Another method is that the flotation elements integrated in the side hull elements are kept in lower position at a given depth or displacement when the vessel moves forward at a lower speed, or is at rest in the water. When the speed increases and the hydrofoil system provide the required dynamic stability, said flotation elements are temporary lifted such that a desired clearance to the water line is obtained. Such an arrangement may be provided by flotation elements (
The drawback connected to this method is that it is relatively complicated and cost demanding. For smaller size vessel, like 30-60 m, it will result in relatively large increase of weight. For larger size vessel, however, this is not necessarily the case, since it may actually reduce the weight, depending on the overall size and the actual level of the wet-deck above the waterline. The advantage is that it makes it possible to reduce the draft of the sidehulls when the vessel is operating in the higher speed mode, which in effect will reduce the chances of side hull elements interfering with waves. Compared to the water ballast method, which will be described in the following, it will reduce maximum draft as well as drag at low speed, since the increased displacement at lower speed is avoided. Another method is that the vessel is equipped with a separate water ballast tank (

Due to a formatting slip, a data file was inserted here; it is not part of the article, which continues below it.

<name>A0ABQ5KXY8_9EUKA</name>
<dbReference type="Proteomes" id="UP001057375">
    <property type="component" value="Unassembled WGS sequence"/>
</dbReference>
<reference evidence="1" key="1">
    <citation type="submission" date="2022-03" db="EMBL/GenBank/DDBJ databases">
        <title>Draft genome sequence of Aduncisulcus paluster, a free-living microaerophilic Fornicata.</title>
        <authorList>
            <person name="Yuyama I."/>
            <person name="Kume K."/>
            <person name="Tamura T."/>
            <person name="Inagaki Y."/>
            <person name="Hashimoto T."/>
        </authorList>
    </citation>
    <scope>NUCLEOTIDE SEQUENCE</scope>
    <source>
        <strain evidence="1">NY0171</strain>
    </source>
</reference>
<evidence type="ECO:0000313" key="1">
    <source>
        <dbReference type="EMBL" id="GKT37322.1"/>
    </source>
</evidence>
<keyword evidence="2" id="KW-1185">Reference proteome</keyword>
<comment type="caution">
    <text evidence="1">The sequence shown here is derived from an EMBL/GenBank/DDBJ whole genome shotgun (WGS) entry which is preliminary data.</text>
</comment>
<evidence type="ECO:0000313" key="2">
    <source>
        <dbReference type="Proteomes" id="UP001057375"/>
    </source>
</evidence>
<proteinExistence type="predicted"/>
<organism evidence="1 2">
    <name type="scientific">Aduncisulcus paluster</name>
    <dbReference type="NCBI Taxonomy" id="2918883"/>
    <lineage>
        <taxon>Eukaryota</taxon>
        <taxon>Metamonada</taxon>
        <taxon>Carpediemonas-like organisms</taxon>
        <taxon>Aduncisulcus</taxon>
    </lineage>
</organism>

Above described procedure requires a condition with a certain degree of idealization, where the static pressure head, given by the draft of the vessel, is approximately constant. This, of course, is naturally not always the case since it is influenced by the vessel load condition, pitch, foil generated lift and waves. To cure this problem, a controllable wedged shoe (
A preferred arrangement to above alternative is the arrangement shown in